KUALA LUMPUR, July 10 — Malaysia’s Sime Darby Plantation is seeking details on its alleged labour misconduct from Duncan Jepson of Liberty Shared who petitioned the US government to ban its palm oil exports, potentially worth some US$3 million annually.
In a second statement this week, the palm oil giant said it has contacted Jepson and requested further information of the alleged breaches as claimed in its petition.
“Despite the absence of such crucial information at this time, we will still provide our initial response in the best possible manner, based on statements contained in the petition summary, and our internal records relating to the matters raised,” Sime Darby said.
“Meanwhile, we welcome and appreciate any further information from any other sources
that can help us identify the existence of and/or root cause of, any breakdowns in our
system. SDP has always and will continue to close all gaps and correct any lapses in our
operations and supply chain,” it added.
The Malaysian palm oil company was accused of forced and child labour, with the petitioner citing two years worth of interviews with complaints of arbitrary penalties, threats of and actual sexual harassment, physical threats and abuse, various and inconsistent deductions in pay, varying conditions of accommodation, and fees charged for basic facilities.
The report also pointed at mistreatment of foreign workers, and unlawful practices by recruitment agents.
Sime Darby said it is unaware of such practices and is committed to responsible business practices.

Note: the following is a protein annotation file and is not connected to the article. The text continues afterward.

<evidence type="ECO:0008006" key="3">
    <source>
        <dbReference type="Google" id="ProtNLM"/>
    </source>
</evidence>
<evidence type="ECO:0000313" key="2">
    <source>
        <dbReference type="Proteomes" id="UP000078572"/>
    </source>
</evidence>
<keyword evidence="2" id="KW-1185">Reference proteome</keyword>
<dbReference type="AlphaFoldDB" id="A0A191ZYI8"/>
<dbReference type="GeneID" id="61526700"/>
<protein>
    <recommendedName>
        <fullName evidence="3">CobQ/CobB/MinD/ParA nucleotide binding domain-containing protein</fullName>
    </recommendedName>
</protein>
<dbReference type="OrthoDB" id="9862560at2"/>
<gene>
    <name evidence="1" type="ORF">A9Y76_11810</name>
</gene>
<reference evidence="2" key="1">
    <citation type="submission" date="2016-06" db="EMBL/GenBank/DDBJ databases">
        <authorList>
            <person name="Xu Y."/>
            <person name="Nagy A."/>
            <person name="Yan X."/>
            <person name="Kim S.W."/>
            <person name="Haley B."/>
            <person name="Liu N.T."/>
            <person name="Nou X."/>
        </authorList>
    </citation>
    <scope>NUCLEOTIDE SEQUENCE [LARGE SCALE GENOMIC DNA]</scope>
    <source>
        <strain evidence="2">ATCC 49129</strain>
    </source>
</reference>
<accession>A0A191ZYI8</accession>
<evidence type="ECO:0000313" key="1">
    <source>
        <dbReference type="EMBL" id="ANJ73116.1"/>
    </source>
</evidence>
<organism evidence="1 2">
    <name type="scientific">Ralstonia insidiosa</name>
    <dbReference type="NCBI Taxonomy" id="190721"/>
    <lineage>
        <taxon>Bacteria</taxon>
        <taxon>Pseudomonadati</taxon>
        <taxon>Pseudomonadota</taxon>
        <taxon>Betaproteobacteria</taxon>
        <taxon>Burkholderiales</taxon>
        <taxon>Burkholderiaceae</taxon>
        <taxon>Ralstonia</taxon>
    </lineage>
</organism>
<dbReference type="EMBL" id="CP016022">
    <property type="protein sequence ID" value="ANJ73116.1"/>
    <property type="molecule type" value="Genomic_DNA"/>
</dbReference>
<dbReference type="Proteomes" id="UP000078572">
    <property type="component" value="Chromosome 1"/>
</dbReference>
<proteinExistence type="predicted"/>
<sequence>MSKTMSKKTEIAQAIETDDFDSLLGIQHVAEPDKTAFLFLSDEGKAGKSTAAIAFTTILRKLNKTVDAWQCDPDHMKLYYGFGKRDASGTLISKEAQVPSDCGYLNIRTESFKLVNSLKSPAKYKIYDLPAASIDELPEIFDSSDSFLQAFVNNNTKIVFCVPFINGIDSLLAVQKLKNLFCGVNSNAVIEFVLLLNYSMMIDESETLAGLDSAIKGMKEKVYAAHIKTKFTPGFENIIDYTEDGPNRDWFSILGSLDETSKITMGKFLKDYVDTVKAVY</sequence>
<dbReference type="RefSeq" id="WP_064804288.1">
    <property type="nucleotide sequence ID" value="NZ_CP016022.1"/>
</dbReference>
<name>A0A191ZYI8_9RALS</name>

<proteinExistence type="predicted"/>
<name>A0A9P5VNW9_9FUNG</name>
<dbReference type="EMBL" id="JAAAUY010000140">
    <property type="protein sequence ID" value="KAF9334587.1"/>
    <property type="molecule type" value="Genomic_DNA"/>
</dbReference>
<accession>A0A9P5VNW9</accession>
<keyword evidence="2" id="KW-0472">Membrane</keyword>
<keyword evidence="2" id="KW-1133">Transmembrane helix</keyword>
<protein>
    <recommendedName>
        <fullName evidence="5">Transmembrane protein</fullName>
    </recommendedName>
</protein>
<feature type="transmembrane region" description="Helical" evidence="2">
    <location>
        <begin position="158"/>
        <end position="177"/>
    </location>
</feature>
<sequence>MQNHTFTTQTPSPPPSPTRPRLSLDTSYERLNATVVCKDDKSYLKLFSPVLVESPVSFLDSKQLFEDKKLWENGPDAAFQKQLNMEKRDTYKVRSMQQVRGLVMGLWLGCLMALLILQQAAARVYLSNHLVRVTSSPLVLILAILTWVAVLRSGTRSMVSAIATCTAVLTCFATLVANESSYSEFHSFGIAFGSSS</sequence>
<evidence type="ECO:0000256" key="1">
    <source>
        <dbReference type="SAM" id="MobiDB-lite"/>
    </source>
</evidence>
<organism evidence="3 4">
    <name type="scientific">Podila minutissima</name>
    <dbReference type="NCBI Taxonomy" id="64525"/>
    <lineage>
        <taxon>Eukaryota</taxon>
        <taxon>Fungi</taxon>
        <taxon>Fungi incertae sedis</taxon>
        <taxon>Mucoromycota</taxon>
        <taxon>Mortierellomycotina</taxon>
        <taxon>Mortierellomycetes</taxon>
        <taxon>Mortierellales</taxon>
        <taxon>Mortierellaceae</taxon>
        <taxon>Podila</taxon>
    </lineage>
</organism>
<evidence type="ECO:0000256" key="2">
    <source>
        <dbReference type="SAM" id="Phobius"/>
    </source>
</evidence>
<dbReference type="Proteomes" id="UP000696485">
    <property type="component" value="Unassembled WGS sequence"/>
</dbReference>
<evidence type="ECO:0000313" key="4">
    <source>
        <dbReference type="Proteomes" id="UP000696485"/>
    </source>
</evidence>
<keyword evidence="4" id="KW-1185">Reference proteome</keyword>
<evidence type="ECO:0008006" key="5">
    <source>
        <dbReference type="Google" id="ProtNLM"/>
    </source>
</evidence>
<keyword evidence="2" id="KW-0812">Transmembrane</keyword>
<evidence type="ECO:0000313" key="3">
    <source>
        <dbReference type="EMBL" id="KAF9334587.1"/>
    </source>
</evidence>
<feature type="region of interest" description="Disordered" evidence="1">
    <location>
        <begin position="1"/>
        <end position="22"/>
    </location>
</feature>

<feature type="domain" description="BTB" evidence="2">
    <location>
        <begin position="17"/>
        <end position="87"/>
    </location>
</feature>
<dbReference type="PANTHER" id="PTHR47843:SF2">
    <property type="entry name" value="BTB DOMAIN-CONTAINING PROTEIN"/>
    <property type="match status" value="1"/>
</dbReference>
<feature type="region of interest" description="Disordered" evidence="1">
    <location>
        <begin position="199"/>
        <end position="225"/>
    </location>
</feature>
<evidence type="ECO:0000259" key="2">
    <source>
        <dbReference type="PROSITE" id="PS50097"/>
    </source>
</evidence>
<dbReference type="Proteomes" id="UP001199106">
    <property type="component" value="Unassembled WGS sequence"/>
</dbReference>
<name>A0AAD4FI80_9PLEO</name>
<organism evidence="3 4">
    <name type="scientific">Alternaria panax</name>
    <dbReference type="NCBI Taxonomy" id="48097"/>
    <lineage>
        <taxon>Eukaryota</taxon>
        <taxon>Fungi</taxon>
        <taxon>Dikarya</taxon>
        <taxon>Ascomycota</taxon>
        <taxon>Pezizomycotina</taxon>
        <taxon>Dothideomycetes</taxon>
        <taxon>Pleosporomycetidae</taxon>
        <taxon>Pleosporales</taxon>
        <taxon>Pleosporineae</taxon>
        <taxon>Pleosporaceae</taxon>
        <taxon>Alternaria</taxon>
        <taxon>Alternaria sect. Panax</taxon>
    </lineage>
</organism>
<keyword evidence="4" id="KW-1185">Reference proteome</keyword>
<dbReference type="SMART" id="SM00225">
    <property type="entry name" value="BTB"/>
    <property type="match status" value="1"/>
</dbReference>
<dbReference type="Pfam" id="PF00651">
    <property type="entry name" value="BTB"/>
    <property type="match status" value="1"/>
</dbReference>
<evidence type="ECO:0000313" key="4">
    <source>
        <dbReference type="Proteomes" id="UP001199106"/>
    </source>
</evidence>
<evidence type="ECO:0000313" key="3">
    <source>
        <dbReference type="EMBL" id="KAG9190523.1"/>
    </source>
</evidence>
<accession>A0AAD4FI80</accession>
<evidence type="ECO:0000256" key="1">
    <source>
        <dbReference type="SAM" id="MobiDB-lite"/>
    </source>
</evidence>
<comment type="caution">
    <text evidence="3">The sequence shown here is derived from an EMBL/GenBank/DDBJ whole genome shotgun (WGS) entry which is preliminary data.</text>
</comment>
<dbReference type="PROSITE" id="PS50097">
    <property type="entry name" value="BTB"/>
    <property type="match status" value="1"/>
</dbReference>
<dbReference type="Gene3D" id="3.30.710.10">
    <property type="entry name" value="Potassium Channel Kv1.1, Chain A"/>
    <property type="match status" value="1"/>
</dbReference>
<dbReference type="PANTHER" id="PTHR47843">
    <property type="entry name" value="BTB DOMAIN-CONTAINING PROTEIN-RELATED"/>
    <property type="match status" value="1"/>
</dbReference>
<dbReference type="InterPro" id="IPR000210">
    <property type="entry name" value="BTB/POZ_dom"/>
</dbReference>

Based on the petition summary, it said it has reviewed the accusations and provided responses of their current practices and challenges and included background information for context.
Sime Darby denied not paying minimum wages and adhered to local laws in deductions.
It said it has tried to make its computations clearer and more transparent for employees.
Sime Darby also denied using manipulative methods to recruit workers, providing video footage and briefings to explain job requirements and expectations, and also denied retaining passports of their workers, only the option of “safekeeping”.
The group also said that no police reports have been made against its practices and various grievance channels made available to workers in their operations to highlight any issues they have with the managers.
As for child labour, the company said that it had one isolated incident in 2008 at one of their Malaysian operations which was corrected immediately, while another allegation was also made in 2017 at its Indonesian operation but could not be proven.
“There have not been any similar reports received ever since,” Sime Darby said.
“We believe our responses to the summary of allegations demonstrate SDP’s commitment to uphold human rights throughout our operations. We are transparent about the challenges we face in our efforts to improve our practices on the ground, as we believe this is the best way to move forward.
“As with any organisation, we are aware that there will often be areas of improvement, especially with on the ground implementation of commitments, especially in an operation the size of ours,” it said.